design by Gavin Atkin
The free plans for Cinderella may be downloaded for free by clicking the zip folder icon above. This folder contains building notes, a .hul file as well as the basic drawing in the following formats: .dxf, .dwg, .pdf, and .gif
144 by 30in flat-bottomed, round-sided, elegant but easy to build canoe intended for stitch and glue construction using 3/8in marine ply epoxy and tape on the inside and either epoxy and tape or glass cloth on the outside.
It features a number of labour saving ideas intended to allow the builder with limited tools, money, skills and experience, to build a deceptively elegant little boat with the minimum of effort. The builder need mark out only one set of strakes: he or she then clamps the blank lower panel to the upper so that two sets of straked are cut out simultaneously (this method also ensure the strakes for both sides are identical).
Because of the large number of plotting points, there is no need to use flexible battens with lead weights, pins or whatever.
The bottom has no rocker fore and aft, so that by attaching the bottom to something rigid and straight and propping the sides of the boat while the glue sets the builder can be sure of achieving the intended shape.
Although this boat is to be built by the stitch and tape method - that is, stitched, then taped on the outside using duct tape, then epoxy taped on the inside, then epoxy taped or glass clothed on the outside - it is intended that most of the boat will not require stitching but will be held together during epoxying using the duct tape along.
(click image for PDF version of plans)
The inwale, gapping blocks and gunwale should all the of 3/4in material - probably some rot-resistant hardwood on the exterior, and whatever rot-resistant softwood is available on the inside.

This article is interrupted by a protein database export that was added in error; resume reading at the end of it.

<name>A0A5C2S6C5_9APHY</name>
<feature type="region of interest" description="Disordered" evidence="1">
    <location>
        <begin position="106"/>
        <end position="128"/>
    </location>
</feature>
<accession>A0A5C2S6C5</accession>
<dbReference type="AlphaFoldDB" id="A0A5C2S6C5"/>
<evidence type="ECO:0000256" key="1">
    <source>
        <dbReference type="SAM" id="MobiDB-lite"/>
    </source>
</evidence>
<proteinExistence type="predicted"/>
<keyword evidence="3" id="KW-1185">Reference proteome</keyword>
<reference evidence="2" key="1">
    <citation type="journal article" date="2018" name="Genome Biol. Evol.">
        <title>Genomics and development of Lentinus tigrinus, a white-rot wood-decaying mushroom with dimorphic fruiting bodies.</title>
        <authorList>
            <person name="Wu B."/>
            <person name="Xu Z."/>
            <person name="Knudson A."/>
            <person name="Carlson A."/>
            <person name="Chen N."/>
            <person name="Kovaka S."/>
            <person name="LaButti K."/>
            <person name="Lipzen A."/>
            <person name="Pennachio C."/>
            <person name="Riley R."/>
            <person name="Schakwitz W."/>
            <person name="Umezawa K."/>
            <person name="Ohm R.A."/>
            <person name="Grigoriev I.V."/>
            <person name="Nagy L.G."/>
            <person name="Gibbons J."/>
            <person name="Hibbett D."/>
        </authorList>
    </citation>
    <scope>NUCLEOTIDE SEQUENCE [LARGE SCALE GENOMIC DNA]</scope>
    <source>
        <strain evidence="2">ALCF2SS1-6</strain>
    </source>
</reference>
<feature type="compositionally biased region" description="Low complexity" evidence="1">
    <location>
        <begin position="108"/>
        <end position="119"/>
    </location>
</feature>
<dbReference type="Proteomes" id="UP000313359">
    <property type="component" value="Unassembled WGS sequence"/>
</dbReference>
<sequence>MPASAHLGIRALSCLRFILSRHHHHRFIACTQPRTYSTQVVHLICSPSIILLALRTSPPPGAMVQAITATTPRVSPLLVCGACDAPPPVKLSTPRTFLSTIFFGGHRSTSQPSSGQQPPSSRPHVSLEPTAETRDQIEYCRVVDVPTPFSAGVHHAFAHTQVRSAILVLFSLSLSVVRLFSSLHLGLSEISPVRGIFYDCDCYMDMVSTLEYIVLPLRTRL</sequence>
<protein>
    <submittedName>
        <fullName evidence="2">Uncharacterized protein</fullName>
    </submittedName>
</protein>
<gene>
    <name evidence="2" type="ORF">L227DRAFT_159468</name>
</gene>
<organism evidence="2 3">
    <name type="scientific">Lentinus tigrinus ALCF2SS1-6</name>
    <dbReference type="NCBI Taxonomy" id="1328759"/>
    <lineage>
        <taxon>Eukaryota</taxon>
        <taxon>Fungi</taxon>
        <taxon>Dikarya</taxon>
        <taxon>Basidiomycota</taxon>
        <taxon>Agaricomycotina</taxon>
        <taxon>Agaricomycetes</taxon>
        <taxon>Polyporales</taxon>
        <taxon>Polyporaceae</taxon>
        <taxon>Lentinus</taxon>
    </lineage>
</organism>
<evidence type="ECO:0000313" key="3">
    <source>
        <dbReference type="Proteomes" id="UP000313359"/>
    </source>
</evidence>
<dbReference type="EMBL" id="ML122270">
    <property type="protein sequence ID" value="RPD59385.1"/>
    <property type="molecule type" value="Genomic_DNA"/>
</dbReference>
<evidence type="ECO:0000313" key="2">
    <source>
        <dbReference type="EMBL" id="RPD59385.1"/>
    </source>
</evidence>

Sequence for marking and cutting out
(i) Butt joint two panels using the Payson epoxy tape on both sides method
(ii) Plot all coordinates
(iii) Cut out bottom panels at ends and butt joint using the Payson epoxy tape method
(iv) Then cut out the blank lower panel REVERSE the panel so the scarfs in the final boat do not all coincide, then clamp the blank panel to the back of the marked-out panel so that all chines required can be cut out simultaneously.
The stitch and glue process is then as normal, except that the bottom should be attach to something flat - perhaps a floor or a couple of 6 by 2 timbers or whatever may be available. Temporary props should be used to ensure the sides do not cave in - a single 30in prop in the middle of the boat may be enough, but builders may find they need others further forward and further aft.
This is an experimental design drawn up by an untrained amateur. The Designer accepts no liability for any loss or damage sustained during construction or use. Builders may use these plans to construct small numbers of boats freely for their own use. Commercial manufacturers must ask the designer to negotiate permission. Copyright Gavin Atkin, Tunbridge Wells, Kent April 2005 email firstname.lastname@example.org